They say babies don't come with an instruction manual, but this dad may beg to differ.
Bryan Elliott is a software engineer and father from the Philadelphia area. When Elliott's son Jack was an infant, his first babysitter requested instructions with any information she might need to know about caring for the baby.
The dad responded with an epically detailed email, which he later posted on Reddit. The instructions range from how to use a pacifier ("Shove it in his mouth. Nothing to it.") to dirty diaper identification tactics ("Poop will have a distinct smell; carefully open the back and look for signs.") to what to do if the baby poops through his diaper ("If it's trivial, carefully remove his outfit. If it's a goddamned war zone, carefully cut his outfit off, using blunt-nose scissors.").
Read the full post below:
Elliott told The Huffington Post that his wife, Amy Jackson, recently rediscovered the instructions when she was going through her old archived emails.
"The babysitter was Amy's friend, B, who is a violin teacher who was, at the time, finishing up her Ph.D. in Suzuki violin education," he explained. "She's dealt with 3-year-olds and up, but never an infant, and never had any interest in them, and had been more or less cloistered in school for the last several years."
"I remembered how lost Amy and I were when we brought Jack home on the first day, and figured I should write something detailed and straightforward without being too boring to read," the dad continued.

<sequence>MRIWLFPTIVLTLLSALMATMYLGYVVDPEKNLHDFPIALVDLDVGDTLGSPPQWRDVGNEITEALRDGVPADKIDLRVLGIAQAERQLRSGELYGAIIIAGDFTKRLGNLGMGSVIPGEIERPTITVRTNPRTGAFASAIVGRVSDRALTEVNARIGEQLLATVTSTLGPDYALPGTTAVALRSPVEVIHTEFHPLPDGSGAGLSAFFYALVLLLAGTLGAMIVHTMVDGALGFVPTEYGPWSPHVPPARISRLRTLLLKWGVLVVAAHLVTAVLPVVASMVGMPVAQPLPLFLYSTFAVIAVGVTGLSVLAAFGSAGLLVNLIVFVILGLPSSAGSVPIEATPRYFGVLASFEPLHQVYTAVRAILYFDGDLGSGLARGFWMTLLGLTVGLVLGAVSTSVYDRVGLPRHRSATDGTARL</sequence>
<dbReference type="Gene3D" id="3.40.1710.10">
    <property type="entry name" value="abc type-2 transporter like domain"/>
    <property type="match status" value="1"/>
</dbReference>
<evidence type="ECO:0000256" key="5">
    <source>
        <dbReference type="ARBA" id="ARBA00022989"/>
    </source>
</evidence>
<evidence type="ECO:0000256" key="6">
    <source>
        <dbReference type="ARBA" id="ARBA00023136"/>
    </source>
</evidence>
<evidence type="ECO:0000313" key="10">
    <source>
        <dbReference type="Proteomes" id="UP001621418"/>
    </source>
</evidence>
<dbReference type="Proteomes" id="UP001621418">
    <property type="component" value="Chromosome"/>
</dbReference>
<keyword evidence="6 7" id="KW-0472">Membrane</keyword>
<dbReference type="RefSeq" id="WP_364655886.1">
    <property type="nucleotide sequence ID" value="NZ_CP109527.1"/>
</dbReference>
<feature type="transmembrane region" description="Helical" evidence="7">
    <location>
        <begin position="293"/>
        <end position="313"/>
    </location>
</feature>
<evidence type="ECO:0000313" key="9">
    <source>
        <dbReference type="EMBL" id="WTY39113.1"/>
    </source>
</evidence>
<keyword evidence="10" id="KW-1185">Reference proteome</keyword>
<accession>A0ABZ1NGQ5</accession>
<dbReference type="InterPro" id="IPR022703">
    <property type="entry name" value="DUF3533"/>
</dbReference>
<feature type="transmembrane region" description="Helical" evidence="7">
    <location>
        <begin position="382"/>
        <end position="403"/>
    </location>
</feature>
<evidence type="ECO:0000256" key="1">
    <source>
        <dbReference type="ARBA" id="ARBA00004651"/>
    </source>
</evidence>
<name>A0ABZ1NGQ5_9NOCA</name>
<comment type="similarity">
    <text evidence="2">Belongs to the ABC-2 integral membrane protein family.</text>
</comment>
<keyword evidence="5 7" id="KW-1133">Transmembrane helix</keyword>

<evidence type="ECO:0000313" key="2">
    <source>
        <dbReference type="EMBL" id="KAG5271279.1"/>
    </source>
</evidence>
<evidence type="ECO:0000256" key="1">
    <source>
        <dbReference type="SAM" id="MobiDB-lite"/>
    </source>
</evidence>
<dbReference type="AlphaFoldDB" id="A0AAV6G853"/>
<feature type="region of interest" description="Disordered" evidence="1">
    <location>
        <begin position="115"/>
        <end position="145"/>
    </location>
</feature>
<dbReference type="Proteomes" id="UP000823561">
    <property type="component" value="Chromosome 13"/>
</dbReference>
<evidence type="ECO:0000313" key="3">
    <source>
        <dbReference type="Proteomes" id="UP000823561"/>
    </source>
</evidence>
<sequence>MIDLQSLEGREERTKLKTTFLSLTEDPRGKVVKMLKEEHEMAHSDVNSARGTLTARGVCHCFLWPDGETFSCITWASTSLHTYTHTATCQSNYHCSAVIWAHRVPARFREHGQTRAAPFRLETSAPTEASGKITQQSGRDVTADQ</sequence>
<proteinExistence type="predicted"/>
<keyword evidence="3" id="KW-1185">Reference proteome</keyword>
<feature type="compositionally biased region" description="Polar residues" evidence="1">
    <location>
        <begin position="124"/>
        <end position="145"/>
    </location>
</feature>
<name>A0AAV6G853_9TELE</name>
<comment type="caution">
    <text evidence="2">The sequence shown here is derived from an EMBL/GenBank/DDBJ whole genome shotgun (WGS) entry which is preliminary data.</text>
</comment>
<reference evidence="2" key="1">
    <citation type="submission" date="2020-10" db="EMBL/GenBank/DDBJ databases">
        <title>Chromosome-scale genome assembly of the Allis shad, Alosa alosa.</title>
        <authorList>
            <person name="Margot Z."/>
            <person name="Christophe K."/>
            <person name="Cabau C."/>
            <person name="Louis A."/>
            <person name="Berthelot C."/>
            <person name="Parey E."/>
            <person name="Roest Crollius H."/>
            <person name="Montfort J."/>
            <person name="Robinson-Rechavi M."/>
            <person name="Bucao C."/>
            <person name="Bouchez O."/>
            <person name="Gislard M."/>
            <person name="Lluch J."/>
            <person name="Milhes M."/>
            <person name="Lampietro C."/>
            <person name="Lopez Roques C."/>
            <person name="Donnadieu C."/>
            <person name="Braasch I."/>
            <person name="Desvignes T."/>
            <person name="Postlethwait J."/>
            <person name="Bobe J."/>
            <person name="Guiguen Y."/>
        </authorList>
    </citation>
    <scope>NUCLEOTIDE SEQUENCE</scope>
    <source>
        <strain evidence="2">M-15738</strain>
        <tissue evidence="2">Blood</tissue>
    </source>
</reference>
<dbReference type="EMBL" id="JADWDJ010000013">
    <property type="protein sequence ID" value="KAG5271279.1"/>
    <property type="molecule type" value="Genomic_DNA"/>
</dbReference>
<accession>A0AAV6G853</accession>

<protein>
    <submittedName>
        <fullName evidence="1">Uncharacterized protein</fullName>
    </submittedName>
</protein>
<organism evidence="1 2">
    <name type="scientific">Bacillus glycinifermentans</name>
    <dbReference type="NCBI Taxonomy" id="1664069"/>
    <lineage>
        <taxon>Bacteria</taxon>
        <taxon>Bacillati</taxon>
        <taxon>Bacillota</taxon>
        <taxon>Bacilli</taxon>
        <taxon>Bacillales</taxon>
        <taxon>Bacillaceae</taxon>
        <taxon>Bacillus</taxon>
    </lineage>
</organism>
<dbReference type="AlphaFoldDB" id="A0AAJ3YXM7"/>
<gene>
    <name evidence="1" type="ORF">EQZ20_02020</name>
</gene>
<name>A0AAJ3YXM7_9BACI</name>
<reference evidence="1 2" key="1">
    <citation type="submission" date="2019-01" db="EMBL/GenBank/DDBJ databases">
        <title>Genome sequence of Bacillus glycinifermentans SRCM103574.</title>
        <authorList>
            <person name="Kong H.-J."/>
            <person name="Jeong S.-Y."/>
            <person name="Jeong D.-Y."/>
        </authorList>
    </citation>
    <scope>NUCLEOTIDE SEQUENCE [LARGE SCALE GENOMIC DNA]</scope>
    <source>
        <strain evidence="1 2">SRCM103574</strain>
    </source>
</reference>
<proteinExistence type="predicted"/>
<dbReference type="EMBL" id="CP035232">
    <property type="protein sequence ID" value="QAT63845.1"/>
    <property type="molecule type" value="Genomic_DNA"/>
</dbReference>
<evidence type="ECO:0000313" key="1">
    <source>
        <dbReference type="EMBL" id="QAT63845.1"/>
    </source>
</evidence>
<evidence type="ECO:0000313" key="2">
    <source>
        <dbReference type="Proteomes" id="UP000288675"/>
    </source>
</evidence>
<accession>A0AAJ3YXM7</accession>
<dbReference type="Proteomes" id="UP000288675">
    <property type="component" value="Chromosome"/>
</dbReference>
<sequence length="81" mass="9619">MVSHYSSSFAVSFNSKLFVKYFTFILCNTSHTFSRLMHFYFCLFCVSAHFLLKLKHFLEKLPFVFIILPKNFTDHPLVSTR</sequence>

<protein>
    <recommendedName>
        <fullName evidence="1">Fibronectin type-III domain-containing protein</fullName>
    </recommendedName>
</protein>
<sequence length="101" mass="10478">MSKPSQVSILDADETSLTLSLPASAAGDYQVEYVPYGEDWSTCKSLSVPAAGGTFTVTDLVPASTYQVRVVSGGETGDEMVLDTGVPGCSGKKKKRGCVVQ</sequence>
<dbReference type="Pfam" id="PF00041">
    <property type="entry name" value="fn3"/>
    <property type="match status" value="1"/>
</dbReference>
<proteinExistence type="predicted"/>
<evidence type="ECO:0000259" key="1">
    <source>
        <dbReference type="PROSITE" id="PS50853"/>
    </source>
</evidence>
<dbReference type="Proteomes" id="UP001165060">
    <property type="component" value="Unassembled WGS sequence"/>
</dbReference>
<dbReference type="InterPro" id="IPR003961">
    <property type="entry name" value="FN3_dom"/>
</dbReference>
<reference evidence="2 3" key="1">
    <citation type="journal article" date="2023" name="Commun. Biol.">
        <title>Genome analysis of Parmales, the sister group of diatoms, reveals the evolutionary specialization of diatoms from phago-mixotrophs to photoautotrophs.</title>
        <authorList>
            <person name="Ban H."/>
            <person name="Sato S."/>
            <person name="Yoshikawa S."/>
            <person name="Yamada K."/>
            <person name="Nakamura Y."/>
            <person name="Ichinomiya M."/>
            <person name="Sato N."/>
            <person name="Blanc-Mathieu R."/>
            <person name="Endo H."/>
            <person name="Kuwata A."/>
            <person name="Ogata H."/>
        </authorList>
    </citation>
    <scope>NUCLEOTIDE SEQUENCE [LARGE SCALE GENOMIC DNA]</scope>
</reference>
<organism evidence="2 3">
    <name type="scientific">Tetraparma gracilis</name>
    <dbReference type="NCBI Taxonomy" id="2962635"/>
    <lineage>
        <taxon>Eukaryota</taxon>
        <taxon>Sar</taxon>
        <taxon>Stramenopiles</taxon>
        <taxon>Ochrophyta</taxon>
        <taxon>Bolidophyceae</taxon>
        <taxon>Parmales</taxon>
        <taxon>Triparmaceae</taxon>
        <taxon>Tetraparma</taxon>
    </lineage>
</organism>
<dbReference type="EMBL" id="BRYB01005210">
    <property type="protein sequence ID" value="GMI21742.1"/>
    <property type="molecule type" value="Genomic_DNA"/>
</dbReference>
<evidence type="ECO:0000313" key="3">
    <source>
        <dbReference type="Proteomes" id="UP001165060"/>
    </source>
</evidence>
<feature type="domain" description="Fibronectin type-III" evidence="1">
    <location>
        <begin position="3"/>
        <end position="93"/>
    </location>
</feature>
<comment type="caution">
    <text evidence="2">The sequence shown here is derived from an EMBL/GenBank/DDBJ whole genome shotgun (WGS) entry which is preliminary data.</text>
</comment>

Elliott said he wanted to apply the "if-then" approach of operating manuals to the many messy surprises that come with raising a baby. "Just the idea of looking at an infant as a device -- sort of a squishy Tamagotchi -- is absurd enough to be funny," he told HuffPost, adding, "And I write a lot of technical documentation for work, so that's the direction I kind of fell into."
Today, Jack is nearly 4 years old and well past those infant stages, but when Elliot saw the old email, he thought it might be helpful -- "tongue-in-cheek as it was" -- to first-time parents. So, he posted it in the Parenting subreddit, where it quickly went viral.
Elliott said he hopes people who see his email get "a laugh and a little peace of mind-- particularly for soon-to-be parents."
"Amy and I were terrified for much of the nine months prior to Jack's arrival," he recalled, noting that parenting guidebooks aren't always especially useful. "I hope that, by giving soon-to-be's something this concrete and a little funny, they'll gain a little more confidence in their ability to deal with the unending nightmare of child-care."